Analytical Dynamics

Analytical Dynamics

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Livres
340 pages

Description

In his great work, Mecanique Analytique (1788)-^Lagrange used the term "analytical" to mean "non-geometrical." Indeed, Lagrange made the following boast: "No diagrams will be found in this work. The methods that I explain in it require neither constructions nor geometrical or mechanical arguments, but only the algebraic operations inherent to a regular and uniform process. Those who love Analysis will, with joy, see mechanics become a new branch of it and will be grateful to me for thus having extended its field." This was in marked contrast to Newton's Philosohiae Naturalis Principia Mathematica (1687) which is full of elaborate geometrical constructions. It has been remarked that the classical Greeks would have understood some of the Principia but none of the Mecanique Analytique. The term analytical dynamics has now come to mean the develop­ ments in dynamics from just after Newton to just before the advent of relativity theory and quantum mechanics, and it is this meaning of the term that is meant here. Frequent use will be made of diagrams to illus­ trate the theory and its applications, although it will be noted that as the book progresses and the material gets "more analytical", the number of figures per chapter tends to decrease, although not monotonically.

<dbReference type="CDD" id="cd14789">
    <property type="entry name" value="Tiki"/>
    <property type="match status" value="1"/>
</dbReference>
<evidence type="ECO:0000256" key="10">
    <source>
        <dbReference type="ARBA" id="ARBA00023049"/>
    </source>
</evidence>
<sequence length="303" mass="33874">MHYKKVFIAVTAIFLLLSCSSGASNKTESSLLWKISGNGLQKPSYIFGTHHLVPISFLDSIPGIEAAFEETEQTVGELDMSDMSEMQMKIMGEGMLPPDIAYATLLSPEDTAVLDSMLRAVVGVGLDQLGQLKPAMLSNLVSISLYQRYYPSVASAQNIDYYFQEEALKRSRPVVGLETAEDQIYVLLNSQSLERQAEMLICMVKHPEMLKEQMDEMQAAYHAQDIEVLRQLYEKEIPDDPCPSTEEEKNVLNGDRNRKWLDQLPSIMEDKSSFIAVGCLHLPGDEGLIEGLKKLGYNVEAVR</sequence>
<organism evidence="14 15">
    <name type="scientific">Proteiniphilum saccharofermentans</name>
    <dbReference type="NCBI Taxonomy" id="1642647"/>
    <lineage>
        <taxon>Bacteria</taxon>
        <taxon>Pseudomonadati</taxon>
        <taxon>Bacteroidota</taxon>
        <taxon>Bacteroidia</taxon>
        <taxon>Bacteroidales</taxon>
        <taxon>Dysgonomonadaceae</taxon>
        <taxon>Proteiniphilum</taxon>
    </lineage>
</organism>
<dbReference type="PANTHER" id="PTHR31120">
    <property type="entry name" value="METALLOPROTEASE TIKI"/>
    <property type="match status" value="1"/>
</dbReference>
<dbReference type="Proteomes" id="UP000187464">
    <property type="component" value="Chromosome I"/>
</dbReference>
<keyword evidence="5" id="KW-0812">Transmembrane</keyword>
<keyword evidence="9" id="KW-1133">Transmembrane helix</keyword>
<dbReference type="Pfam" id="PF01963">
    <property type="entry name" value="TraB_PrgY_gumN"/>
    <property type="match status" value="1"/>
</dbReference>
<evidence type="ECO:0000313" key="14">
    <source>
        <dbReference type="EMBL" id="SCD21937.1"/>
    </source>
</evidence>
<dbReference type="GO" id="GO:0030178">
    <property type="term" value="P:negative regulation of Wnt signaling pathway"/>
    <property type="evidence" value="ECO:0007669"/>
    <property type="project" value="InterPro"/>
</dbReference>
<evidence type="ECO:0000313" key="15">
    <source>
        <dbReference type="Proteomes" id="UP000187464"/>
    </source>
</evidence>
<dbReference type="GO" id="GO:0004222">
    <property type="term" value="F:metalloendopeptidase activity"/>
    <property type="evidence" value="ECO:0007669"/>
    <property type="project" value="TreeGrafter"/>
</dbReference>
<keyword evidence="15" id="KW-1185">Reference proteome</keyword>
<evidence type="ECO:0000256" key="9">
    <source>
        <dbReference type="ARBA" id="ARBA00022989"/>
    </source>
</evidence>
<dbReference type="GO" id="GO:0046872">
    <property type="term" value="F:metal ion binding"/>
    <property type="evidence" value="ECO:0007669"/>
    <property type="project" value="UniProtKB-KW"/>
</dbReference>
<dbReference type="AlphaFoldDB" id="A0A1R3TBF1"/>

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Informations

Publié par
Date de parution 31 octobre 2006
Nombre de lectures 0
EAN13 9780306486821
Licence : Tous droits réservés
Langue English

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In his great work, Mecanique Analytique (1788)-^Lagrange used the term "analytical" to mean "non-geometrical." Indeed, Lagrange made the following boast: "No diagrams will be found in this work. The methods that I explain in it require neither constructions nor geometrical or mechanical arguments, but only the algebraic operations inherent to a regular and uniform process. Those who love Analysis will, with joy, see mechanics become a new branch of it and will be grateful to me for thus having extended its field." This was in marked contrast to Newton's Philosohiae Naturalis Principia Mathematica (1687) which is full of elaborate geometrical constructions. It has been remarked that the classical Greeks would have understood some of the Principia but none of the Mecanique Analytique. The term analytical dynamics has now come to mean the develop­ ments in dynamics from just after Newton to just before the advent of relativity theory and quantum mechanics, and it is this meaning of the term that is meant here. Frequent use will be made of diagrams to illus­ trate the theory and its applications, although it will be noted that as the book progresses and the material gets "more analytical", the number of figures per chapter tends to decrease, although not monotonically.